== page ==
• Some customers actually received credit cards for accounts that they had not authorized. When these customers contacted Wells Fargo to complain about these cards, they were told to simply destroy the cards. Destroying a credit card does not close the credit card account, nor does the shredding of a card do anything as far as the shredding that your credit profile may have taken.
  • In order to meet quarterly goals, employees would hold back applications for account openings. The manual applications, that included sensitive personal information, would be stockpiled in an unsecured manner and the accounts would only be opened in the next sales goal period, in a practice referred to as sandbagging.
  • Wells Fargo also misled customers by telling them that they could not get one service without getting a bundle of other included services. That would be like opening a checking account and being told that you cannot do so unless you open a savings account and get a credit card with the bank.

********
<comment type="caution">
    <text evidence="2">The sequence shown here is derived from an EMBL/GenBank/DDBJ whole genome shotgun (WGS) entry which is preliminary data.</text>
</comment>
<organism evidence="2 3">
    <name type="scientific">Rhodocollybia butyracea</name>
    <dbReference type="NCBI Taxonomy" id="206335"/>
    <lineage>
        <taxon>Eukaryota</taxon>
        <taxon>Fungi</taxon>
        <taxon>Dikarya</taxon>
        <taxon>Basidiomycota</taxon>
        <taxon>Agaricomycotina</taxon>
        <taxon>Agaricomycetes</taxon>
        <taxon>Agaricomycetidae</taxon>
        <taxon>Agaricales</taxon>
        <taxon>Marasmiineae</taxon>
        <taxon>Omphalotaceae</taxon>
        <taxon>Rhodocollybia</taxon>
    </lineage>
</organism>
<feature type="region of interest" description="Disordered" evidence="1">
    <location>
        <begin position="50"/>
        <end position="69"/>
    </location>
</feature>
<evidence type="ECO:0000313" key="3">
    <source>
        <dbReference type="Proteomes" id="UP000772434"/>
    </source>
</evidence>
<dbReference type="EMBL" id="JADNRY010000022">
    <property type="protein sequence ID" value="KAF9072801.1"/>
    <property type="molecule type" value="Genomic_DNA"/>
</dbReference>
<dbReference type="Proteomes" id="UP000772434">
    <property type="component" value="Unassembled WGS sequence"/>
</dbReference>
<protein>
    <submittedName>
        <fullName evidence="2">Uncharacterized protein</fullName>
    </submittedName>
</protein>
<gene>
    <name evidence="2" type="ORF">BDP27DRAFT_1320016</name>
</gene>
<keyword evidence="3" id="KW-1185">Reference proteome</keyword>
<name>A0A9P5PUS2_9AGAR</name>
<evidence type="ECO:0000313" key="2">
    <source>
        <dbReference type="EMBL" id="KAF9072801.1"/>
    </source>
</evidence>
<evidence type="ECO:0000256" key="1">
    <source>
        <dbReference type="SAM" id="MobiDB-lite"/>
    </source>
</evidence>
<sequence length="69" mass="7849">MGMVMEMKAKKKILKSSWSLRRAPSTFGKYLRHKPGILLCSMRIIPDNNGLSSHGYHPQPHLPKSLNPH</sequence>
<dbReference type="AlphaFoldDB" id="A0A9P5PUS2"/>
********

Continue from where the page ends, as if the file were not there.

With how widespread these practices were, it seems that employees were sharing knowledge about how to best bulk up their cross-selling numbers, without actually cross-selling. Also, when customers complained about fees, it is unclear how much of a follow-up there was to discover if what had happened was a mistake or not. Then, when Wells Fargo discovered this behavior and fired an employee, the bank did not take any steps to let the impacted customers know that their information had been used to open accounts in their name and, if applicable, charge them fees. The bank did not go back and refund customers the fees they had been charged, unless the customer raised a stink about them. When I was discussing this case with my husband and explaining how customers were negatively affected, he had a tale of his own. He has a credit card (not Wells Fargo) and the company changed his credit card information, without letting him know. When he sent payment on his account, they accepted the payment, without telling him that the account was closed, and then charged him interest and fees on the balance that had been moved to a new account. He, not the credit card company, had to figure out what had happened and he, not the credit card company had to calculate the monies that needed to be refunded to him and make sure that the company was not just holding money on a nonexistent account but actually crediting it to his account.